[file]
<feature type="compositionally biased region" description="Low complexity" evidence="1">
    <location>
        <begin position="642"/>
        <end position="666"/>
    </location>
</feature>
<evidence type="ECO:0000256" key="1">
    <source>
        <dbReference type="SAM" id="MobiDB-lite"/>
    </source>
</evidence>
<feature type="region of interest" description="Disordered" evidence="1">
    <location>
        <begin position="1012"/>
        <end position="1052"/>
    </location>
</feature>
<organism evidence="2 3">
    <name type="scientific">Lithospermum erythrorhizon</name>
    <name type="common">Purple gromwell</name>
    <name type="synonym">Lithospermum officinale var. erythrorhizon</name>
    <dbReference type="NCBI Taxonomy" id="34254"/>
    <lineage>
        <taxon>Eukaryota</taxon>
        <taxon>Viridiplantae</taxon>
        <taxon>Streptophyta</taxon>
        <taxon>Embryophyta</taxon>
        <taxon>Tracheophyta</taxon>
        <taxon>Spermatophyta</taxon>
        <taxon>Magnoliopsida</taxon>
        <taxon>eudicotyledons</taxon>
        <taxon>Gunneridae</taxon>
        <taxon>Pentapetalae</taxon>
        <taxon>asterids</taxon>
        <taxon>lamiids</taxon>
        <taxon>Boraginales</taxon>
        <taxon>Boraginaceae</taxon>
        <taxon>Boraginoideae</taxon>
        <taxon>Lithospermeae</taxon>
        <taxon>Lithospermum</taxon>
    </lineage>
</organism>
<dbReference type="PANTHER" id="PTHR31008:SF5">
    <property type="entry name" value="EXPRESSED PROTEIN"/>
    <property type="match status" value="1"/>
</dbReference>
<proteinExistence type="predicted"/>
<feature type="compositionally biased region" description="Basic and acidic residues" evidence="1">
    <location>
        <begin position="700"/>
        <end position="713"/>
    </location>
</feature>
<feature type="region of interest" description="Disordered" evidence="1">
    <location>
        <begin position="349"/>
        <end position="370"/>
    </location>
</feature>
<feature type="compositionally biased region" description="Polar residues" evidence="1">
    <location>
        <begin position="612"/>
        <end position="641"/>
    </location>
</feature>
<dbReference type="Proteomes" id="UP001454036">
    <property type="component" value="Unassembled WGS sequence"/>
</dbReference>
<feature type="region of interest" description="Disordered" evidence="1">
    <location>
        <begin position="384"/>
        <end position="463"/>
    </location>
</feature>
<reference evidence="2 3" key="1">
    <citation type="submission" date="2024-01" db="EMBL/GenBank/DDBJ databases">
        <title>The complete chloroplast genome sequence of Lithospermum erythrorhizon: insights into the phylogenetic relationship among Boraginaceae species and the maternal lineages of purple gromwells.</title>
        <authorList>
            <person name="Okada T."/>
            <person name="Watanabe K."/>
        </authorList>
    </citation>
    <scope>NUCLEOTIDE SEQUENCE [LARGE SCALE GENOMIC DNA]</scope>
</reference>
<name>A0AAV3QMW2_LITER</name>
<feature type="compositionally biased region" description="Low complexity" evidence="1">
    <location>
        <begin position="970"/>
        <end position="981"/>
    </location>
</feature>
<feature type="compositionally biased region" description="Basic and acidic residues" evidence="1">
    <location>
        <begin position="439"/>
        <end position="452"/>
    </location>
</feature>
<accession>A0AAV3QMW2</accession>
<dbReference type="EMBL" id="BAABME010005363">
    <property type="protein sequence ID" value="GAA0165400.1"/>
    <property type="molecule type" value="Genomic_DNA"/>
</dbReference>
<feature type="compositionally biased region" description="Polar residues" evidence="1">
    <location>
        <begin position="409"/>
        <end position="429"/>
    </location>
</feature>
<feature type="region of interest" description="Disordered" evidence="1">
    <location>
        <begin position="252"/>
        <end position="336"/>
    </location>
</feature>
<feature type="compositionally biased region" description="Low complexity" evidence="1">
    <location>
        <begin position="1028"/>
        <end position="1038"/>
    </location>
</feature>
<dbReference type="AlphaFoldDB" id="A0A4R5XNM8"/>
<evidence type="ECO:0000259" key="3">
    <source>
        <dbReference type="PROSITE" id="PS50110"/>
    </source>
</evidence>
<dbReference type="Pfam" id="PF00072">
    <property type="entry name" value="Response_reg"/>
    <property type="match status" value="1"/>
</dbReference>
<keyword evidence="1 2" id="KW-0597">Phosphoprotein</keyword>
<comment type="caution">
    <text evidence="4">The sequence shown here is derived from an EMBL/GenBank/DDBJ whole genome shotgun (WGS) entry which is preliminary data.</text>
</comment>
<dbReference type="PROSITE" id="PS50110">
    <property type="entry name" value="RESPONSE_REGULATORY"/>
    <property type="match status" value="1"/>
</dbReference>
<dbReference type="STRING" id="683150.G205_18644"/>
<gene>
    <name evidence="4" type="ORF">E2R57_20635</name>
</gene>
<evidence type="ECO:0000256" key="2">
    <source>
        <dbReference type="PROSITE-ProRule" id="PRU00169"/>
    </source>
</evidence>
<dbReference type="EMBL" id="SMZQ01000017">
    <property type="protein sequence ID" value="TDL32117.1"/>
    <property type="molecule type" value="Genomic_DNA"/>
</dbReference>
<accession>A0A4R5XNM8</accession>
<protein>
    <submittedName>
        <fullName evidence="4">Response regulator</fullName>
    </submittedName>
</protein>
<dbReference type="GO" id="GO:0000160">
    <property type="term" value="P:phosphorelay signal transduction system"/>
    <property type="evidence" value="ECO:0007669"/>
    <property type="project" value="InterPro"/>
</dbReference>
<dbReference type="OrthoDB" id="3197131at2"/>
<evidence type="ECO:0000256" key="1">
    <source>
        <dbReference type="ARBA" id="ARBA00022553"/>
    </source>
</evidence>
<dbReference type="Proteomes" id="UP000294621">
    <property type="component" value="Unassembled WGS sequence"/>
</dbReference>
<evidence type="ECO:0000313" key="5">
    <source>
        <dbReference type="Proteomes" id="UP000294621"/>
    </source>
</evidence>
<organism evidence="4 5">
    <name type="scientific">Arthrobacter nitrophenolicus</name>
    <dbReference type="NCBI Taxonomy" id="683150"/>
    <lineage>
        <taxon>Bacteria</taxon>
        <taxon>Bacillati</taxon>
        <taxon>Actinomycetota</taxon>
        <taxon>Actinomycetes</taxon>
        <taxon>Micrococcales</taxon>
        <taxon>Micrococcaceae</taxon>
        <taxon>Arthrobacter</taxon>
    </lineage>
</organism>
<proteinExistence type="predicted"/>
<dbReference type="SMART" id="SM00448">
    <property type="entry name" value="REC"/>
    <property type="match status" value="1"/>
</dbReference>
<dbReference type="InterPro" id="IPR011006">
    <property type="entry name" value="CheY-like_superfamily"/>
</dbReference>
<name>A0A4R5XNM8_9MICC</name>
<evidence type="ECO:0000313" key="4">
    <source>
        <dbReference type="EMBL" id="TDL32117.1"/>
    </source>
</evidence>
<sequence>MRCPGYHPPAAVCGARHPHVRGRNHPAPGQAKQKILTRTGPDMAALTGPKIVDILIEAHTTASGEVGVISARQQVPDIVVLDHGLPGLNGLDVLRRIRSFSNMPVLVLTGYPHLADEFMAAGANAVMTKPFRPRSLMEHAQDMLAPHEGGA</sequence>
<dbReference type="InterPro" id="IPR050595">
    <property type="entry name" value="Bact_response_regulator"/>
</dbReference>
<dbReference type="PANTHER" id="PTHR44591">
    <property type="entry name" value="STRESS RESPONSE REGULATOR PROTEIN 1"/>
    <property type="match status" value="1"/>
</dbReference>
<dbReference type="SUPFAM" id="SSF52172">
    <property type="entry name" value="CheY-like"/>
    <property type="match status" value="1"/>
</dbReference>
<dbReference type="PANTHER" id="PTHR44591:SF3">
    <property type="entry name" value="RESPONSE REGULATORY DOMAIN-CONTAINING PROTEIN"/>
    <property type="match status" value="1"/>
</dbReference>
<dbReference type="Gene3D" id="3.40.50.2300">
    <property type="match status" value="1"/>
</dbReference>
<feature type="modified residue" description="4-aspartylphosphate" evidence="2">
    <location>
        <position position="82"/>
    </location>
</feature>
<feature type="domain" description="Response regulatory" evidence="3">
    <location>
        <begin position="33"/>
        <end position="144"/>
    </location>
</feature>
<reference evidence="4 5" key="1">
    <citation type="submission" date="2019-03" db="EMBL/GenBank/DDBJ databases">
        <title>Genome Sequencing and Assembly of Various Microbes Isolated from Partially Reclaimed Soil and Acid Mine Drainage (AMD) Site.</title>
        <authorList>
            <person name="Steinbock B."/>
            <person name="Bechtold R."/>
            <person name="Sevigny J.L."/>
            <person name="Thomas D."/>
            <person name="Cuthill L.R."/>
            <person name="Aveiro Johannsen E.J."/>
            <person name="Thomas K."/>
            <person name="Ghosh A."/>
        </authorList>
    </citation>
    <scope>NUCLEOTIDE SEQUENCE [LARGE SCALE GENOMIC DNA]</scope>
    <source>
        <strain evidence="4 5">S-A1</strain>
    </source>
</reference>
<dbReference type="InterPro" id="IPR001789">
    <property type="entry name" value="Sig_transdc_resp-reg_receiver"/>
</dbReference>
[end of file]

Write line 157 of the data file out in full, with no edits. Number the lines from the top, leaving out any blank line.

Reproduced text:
</protein>